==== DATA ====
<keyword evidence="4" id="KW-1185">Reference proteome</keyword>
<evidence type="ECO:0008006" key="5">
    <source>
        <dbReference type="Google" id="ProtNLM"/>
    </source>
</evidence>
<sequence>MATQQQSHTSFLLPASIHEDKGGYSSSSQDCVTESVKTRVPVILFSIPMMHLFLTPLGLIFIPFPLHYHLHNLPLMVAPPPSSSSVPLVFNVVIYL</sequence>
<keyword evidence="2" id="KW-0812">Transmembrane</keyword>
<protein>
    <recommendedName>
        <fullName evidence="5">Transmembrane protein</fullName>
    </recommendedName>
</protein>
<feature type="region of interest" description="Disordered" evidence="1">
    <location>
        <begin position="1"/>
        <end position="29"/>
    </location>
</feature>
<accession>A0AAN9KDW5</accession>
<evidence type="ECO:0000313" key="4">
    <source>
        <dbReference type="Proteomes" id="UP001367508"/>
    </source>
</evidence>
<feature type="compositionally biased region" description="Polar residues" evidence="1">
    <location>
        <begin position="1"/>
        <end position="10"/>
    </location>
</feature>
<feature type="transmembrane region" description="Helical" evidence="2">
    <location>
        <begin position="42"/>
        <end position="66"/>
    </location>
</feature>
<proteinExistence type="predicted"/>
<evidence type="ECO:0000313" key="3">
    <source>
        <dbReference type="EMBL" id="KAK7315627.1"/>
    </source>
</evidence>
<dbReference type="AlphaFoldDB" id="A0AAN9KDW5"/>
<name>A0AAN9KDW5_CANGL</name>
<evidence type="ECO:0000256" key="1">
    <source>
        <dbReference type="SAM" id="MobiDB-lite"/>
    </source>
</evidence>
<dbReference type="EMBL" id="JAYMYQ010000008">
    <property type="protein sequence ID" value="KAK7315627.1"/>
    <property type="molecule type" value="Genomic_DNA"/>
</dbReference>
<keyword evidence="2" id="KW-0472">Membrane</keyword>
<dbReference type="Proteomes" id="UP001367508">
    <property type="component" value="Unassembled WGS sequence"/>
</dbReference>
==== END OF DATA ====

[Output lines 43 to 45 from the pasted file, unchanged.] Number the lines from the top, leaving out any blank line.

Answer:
</evidence>
<dbReference type="AlphaFoldDB" id="A0AAN9KDW5"/>
<name>A0AAN9KDW5_CANGL</name>